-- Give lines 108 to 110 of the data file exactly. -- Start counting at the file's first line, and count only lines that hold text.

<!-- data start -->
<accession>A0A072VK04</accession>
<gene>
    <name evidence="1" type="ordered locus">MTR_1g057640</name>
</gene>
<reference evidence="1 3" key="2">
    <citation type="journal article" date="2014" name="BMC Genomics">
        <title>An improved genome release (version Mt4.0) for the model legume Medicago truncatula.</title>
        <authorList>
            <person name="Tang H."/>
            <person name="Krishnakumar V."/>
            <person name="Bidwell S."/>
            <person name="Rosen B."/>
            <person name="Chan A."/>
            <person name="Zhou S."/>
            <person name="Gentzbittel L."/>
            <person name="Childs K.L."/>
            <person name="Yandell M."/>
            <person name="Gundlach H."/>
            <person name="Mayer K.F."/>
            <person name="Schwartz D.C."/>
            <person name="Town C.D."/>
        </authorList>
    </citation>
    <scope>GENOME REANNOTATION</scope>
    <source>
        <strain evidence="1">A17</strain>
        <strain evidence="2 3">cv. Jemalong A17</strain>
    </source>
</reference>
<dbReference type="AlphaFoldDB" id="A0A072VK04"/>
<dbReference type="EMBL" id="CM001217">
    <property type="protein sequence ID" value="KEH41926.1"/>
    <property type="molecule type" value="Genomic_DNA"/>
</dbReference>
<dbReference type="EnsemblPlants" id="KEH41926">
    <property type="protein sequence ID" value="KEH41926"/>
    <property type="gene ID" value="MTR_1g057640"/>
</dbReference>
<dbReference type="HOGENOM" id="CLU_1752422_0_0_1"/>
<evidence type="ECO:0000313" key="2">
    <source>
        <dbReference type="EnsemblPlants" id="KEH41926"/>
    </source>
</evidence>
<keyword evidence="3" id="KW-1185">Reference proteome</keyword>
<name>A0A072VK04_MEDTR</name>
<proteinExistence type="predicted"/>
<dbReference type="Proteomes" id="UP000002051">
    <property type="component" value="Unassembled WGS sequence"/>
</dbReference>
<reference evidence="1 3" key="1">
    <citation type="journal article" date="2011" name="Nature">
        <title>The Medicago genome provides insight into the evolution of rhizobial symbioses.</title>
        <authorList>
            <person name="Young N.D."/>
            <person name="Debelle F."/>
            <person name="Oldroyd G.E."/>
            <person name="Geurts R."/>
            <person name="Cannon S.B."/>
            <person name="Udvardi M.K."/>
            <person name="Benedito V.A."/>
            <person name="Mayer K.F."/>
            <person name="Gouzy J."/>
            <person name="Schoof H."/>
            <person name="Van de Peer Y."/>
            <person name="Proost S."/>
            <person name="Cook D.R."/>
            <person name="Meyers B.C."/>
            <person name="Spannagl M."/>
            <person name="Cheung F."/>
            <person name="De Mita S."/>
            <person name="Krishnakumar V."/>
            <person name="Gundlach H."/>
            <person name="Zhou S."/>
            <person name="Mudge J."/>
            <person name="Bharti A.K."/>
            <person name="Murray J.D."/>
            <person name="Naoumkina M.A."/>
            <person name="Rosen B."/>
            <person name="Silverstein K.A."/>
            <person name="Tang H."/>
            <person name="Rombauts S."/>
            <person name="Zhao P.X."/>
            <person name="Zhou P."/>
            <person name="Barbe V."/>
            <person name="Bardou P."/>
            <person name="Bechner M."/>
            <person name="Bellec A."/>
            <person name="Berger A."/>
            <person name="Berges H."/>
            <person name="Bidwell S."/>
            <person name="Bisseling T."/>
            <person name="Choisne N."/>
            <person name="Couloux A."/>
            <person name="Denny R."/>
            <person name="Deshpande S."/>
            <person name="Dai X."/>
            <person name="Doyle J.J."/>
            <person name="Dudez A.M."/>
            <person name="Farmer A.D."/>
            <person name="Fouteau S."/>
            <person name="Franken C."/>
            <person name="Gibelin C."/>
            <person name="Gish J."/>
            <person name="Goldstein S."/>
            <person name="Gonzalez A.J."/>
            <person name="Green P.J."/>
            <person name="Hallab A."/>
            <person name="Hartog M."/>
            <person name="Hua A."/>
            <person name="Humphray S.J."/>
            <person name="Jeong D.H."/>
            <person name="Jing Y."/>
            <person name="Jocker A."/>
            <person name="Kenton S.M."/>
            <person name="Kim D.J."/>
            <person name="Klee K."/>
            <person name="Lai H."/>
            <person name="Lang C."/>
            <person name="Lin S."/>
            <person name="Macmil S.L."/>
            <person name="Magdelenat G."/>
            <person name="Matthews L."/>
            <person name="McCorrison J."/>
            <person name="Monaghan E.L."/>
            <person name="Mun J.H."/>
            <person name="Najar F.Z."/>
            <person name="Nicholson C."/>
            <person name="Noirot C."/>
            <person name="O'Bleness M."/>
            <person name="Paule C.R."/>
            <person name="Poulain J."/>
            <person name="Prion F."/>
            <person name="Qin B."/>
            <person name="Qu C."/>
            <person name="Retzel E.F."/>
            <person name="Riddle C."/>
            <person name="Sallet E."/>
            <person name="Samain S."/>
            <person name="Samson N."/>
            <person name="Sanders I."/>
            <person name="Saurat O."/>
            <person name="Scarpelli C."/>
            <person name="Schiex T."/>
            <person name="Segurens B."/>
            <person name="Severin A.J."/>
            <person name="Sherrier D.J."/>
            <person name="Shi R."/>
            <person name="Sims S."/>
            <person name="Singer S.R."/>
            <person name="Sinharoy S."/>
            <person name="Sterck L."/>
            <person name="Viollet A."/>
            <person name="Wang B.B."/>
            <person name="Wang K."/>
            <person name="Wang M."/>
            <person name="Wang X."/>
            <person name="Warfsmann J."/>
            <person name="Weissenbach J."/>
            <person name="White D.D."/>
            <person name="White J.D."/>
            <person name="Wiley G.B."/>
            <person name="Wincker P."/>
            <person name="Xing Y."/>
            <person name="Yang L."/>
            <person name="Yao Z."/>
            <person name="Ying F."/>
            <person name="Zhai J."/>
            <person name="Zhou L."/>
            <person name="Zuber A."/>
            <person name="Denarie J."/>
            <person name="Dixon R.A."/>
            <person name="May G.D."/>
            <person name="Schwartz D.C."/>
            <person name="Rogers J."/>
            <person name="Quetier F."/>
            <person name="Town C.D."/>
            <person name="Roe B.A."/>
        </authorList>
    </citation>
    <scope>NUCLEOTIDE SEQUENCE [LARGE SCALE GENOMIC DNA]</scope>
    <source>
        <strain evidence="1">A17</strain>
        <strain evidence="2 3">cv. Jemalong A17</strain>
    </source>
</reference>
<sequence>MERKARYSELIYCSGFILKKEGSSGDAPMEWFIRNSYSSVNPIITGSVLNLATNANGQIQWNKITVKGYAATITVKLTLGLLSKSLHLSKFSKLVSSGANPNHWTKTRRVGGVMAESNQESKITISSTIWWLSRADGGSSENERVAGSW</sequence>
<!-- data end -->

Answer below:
            <person name="Hallab A."/>
            <person name="Hartog M."/>
            <person name="Hua A."/>